Typhoon Haiyan (Yolanda) - 2 years on

On the 8th November 2013, typhoon Haiyan devastated some of the poorest areas in the Philippines, claiming the lives of at least 6,300 people, with more than 1,000 people still reported as missing. [NDRRMC]

World Vision is one of the few remaining NGOs that have continued work with survivors in their recovery after typhoon Haiyan. Two years on, World Vision continues to work side by side with communities as they move forward from tragedy to redemption; working to replace what was lost with hope, vigor and resilience.

Read the 2 years on report

During this time, World Vision has been working with the most vulnerable, with a focus on children. To date, 1,638,833 people have been reached with World Vision’s assistance.

  • 14.1 million people were affected, 5.9 million of this number being children. OCHA
  • 4.1 million people were displaced, and 1.1 million homes were damaged or destroyed. OCHA

World Vision’s response – Quick facts

Through assistance packages 1,638,833 people have been reached in the relief, recovery and rehabilitation phases. Some of them benefitting from several programs depending on the severity of their situation.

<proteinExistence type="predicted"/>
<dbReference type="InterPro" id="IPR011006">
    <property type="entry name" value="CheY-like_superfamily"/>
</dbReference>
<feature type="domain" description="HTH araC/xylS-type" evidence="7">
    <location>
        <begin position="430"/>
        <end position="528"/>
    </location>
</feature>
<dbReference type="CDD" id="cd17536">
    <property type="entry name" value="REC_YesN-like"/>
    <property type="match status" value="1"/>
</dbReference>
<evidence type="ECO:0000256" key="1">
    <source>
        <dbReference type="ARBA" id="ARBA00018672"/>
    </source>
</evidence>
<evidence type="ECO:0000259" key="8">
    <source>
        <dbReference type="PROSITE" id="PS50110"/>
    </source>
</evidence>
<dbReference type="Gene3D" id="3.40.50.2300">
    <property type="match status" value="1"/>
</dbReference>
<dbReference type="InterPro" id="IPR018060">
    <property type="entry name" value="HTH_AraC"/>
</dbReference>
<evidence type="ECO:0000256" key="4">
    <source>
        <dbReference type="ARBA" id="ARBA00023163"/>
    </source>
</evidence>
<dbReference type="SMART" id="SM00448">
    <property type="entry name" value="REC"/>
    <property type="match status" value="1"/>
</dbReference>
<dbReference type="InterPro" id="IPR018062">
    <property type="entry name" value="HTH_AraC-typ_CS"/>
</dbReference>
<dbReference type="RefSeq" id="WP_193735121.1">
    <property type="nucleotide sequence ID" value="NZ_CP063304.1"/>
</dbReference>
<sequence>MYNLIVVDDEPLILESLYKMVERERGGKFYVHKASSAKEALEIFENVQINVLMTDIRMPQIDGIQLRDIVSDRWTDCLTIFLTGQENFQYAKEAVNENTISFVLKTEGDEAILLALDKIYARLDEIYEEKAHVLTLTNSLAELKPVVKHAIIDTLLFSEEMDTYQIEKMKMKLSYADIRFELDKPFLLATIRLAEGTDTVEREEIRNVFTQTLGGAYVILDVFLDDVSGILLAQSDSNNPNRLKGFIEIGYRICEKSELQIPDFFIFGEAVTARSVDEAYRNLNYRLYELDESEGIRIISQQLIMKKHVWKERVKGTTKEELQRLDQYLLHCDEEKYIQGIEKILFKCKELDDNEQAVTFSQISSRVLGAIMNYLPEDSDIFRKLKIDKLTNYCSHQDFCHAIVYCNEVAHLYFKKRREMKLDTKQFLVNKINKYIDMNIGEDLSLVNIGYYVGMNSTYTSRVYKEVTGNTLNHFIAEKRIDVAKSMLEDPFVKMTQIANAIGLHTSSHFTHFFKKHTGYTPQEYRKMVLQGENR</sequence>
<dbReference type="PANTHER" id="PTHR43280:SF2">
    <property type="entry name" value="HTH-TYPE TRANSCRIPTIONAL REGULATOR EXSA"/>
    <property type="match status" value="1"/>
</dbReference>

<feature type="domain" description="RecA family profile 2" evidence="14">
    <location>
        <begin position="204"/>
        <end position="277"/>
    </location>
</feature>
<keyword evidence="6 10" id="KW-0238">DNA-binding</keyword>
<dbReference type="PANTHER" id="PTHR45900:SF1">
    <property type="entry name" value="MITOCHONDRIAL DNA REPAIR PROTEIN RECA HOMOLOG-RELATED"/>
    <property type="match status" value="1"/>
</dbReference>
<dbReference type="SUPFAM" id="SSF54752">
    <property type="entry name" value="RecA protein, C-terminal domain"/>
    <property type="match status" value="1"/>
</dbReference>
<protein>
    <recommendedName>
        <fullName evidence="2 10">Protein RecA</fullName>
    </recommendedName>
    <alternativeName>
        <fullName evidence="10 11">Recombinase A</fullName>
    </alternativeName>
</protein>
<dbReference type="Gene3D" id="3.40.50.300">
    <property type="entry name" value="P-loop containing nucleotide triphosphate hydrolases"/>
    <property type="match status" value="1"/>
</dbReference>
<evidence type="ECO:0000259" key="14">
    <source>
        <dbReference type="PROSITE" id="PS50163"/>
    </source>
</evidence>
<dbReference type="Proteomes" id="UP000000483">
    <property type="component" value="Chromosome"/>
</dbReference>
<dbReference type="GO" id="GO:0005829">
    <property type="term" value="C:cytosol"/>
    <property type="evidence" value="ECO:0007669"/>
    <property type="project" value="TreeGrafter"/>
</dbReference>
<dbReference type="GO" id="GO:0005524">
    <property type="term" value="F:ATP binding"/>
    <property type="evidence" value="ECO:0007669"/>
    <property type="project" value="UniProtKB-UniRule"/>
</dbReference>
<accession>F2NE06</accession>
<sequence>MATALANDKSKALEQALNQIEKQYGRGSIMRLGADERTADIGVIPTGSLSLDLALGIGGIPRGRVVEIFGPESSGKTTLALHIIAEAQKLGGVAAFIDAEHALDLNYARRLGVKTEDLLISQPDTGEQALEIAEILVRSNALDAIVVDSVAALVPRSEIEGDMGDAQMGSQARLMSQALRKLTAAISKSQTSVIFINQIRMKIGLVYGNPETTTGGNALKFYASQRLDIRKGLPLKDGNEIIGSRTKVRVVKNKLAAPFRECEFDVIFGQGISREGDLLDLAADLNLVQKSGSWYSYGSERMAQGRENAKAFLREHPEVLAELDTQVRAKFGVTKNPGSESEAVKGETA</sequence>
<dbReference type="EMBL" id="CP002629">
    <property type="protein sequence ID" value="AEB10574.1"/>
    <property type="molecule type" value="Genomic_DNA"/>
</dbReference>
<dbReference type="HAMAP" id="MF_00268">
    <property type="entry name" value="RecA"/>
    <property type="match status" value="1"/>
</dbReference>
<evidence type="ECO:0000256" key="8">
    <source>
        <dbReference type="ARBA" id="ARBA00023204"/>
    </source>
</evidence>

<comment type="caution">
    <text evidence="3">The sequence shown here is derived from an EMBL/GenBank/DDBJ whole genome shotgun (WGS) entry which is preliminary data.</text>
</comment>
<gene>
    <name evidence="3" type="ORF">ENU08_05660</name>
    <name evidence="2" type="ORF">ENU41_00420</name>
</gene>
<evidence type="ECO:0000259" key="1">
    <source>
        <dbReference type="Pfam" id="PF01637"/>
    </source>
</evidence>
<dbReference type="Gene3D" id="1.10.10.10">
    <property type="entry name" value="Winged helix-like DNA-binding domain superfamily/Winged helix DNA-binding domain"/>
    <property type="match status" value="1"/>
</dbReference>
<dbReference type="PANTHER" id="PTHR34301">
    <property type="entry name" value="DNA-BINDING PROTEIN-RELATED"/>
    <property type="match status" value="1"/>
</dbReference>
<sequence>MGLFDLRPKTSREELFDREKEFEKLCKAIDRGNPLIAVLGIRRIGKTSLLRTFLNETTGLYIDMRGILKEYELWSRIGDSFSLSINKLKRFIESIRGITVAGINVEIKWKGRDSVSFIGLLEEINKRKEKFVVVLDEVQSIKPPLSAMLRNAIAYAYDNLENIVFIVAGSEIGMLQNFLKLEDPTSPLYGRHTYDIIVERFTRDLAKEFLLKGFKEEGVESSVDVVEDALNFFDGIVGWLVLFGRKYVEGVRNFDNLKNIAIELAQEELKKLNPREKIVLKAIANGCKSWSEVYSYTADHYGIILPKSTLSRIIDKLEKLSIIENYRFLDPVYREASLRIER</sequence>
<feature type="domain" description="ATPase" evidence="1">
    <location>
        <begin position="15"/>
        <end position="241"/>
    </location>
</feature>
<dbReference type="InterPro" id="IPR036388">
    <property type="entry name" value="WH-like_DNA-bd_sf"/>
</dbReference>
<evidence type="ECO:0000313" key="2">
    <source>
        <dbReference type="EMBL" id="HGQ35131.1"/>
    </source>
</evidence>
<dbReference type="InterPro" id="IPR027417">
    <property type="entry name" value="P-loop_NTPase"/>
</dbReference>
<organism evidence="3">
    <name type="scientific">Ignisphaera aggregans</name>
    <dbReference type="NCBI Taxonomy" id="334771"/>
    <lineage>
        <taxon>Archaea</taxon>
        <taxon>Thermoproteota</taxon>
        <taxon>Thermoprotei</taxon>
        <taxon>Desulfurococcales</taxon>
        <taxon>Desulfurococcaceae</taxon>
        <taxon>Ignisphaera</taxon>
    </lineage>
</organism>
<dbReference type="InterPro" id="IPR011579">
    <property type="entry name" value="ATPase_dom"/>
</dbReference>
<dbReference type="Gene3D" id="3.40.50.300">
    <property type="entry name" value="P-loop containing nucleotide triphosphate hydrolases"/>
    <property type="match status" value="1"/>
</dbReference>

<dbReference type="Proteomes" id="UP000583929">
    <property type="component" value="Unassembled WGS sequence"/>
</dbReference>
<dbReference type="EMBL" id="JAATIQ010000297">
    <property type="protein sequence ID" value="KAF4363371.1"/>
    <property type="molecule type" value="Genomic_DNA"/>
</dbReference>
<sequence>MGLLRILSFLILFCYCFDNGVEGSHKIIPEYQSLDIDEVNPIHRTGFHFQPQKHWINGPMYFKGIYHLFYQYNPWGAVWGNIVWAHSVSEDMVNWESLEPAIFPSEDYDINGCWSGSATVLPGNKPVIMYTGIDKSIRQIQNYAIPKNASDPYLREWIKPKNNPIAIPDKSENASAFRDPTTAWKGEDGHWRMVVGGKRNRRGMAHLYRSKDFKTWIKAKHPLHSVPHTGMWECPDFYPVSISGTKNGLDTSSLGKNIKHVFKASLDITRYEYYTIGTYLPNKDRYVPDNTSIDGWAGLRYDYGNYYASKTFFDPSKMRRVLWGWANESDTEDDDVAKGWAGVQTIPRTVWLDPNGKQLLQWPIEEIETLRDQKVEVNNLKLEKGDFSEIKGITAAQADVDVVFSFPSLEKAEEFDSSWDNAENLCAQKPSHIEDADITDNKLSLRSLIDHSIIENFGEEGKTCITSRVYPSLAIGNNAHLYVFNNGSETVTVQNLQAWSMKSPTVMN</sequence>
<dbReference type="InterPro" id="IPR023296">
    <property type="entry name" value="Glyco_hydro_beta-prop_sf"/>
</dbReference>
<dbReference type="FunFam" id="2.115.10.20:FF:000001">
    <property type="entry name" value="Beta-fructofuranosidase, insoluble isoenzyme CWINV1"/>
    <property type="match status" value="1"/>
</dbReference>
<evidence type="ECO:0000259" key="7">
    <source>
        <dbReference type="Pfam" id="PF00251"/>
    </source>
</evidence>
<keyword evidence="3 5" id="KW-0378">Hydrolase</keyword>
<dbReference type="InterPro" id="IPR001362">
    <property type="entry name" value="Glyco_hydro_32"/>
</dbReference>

• 91,115 people have benefited from livelihoods, including livestock distribution, training for alternative livelihoods, business start-up toolkits and community savings groups (COMSCA)
  • 100,055  people have directly and indirectly benefitted from cash-for-work.
  • 9 local government units received Disaster Risk Reduction assistance. 675,788 people stand to benefit from trainings and early warning search and rescue equipments.
  • 11,407 school children stand to benefited from repair/construction of classrooms/temporary learning spaces and distribution of learning kits.
  • 66,260 people have benefited from distribution of shelter materials and tool kits, construction of homes and trainings.
  • 68,504 people have benefited from hygiene promotion and community-led sanitation initiatives